Taxes and Bank Capital Structure
41 Pages Posted: 6 Nov 2014 Last revised: 4 Jul 2015
Date Written: July 3, 2015
This paper shows that a reduction in tax discrimination between debt and equity funding leads to better capitalized financial institutions. In many countries, the cost of debt is tax-deductible while the remuneration for equity (dividends) is not deductible. Theoretically, this unequal treatment gives a bank - as any other firm - an incentive to take on more debt. This paper exploits exogenous variation in the tax treatment of debt and equity created by the introduction of a tax shield for equity in Belgium. This quasi-natural experiment demonstrates that a more equal treatment of debt and equity significantly increases bank capital ratios, driven by an increase in common equity. Additionally, the results illustrate that both high and low capitalized banks react to the change in tax legislation, but that the latter profit more in terms of overall risk reduction. Overall, the findings confirm that reducing the tax discrimination between debt and equity could be an innovative policy tool for bank regulators.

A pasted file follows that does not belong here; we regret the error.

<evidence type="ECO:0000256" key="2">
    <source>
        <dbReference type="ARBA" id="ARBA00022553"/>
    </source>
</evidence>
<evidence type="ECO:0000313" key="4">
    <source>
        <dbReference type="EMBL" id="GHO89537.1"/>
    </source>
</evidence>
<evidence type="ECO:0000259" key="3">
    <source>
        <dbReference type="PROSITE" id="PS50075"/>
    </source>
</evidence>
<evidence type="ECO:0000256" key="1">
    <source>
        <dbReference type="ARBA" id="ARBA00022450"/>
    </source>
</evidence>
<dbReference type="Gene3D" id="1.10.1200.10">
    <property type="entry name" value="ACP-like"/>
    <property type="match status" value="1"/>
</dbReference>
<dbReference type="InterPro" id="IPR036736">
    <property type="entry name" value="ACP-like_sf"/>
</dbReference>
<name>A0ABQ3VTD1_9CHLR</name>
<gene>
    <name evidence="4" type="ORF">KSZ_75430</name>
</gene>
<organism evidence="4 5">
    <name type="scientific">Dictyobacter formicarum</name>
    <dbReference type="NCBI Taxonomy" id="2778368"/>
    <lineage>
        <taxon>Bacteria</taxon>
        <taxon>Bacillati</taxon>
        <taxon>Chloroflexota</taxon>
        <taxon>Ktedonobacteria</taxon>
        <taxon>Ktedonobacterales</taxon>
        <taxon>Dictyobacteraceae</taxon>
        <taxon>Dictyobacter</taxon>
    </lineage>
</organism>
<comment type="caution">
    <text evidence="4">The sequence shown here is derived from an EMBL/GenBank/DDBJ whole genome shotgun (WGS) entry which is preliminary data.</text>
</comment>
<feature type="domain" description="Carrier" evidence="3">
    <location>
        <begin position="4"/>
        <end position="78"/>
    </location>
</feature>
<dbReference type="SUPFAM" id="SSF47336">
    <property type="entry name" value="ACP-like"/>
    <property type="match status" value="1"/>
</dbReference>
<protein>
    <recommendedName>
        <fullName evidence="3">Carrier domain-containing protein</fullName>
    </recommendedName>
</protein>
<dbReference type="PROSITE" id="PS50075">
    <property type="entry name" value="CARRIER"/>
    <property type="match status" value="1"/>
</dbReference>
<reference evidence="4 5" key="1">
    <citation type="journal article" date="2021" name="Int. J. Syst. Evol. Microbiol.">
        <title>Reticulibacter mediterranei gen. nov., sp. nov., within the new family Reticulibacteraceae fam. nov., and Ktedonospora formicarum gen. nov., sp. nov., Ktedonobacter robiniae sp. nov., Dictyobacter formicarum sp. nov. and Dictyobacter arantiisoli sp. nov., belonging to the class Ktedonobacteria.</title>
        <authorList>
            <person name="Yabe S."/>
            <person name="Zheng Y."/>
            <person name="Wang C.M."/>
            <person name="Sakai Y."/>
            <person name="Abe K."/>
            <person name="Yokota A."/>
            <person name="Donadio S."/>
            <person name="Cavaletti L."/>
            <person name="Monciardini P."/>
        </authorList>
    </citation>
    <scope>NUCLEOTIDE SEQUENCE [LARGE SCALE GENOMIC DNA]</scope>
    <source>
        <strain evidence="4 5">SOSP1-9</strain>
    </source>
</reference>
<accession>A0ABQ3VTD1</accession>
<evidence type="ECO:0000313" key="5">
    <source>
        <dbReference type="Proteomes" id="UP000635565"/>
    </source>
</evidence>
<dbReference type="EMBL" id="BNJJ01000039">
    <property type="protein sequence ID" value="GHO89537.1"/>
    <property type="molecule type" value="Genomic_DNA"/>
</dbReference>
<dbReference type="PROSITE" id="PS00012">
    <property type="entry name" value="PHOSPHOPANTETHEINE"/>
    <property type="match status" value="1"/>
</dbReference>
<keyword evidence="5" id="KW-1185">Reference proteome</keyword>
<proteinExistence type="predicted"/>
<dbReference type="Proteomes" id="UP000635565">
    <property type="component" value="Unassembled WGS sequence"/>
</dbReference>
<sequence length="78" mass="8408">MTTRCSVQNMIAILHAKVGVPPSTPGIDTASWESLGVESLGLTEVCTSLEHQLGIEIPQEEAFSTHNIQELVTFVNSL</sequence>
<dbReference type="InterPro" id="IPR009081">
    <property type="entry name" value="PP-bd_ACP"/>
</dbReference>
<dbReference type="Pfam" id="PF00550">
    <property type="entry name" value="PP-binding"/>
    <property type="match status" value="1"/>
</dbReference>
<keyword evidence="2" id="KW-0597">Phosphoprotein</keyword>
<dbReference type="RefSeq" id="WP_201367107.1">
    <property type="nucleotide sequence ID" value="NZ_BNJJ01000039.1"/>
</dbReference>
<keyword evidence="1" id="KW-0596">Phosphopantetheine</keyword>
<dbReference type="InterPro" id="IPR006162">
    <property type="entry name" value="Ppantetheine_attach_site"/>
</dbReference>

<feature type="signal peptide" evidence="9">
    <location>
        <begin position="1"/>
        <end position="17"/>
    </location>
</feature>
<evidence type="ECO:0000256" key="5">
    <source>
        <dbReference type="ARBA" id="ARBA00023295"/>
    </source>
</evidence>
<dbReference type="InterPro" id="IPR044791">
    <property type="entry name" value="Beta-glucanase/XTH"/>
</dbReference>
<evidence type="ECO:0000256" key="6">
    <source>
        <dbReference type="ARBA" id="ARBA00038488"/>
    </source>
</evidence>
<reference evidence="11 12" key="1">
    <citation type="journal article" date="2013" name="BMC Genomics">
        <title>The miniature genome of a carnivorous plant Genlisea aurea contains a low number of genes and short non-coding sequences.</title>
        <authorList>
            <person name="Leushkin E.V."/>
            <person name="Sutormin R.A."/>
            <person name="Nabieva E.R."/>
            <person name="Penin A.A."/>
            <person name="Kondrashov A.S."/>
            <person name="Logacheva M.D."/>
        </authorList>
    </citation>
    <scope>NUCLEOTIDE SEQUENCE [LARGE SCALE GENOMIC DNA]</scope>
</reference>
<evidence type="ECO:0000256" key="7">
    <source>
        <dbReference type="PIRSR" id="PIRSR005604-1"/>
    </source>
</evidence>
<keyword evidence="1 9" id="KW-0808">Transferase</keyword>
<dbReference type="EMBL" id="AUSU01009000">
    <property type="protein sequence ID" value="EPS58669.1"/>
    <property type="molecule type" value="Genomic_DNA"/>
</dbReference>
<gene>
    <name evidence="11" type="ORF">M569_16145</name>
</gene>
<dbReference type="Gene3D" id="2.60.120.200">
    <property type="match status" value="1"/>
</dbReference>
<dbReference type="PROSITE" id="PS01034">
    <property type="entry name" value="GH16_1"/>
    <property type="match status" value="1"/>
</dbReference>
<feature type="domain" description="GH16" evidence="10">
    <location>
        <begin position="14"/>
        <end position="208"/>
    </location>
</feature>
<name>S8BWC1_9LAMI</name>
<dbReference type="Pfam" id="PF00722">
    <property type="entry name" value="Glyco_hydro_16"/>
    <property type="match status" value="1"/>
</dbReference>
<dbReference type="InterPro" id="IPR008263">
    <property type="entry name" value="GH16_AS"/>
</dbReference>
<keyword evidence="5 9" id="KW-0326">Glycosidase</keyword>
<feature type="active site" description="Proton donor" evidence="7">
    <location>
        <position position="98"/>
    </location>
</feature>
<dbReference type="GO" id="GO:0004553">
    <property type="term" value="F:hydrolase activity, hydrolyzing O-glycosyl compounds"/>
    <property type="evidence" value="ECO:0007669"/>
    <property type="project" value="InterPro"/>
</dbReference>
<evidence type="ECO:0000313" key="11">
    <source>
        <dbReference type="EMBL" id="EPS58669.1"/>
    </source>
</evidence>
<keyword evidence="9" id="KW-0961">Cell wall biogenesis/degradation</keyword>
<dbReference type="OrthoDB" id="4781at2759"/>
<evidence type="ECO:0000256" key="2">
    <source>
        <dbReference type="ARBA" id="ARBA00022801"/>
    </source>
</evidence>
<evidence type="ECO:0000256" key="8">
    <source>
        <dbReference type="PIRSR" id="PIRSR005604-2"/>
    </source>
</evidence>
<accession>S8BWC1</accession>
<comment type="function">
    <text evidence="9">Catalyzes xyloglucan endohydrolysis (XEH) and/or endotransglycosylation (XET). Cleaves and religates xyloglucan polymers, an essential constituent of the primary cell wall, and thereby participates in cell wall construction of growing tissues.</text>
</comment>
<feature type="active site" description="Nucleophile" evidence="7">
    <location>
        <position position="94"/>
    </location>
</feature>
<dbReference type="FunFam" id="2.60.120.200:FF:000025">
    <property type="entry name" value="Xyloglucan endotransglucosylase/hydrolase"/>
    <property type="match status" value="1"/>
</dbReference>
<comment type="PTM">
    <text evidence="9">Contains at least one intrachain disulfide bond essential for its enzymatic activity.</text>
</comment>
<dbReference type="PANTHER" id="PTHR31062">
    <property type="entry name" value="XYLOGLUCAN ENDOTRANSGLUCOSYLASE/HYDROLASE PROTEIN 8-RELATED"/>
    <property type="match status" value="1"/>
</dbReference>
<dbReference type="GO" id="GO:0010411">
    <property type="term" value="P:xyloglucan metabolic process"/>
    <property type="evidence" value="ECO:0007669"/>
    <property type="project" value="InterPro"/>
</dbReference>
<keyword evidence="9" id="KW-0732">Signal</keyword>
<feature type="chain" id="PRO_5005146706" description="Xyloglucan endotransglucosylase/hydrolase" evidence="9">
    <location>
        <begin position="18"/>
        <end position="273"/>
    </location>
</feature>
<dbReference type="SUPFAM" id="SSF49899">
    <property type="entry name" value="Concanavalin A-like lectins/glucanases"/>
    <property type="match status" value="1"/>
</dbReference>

Keywords: Bank capital structure, tax shields, capital regulation, bank risk
JEL Classification: G21, G28, G32, H25
Suggested Citation: Suggested Citation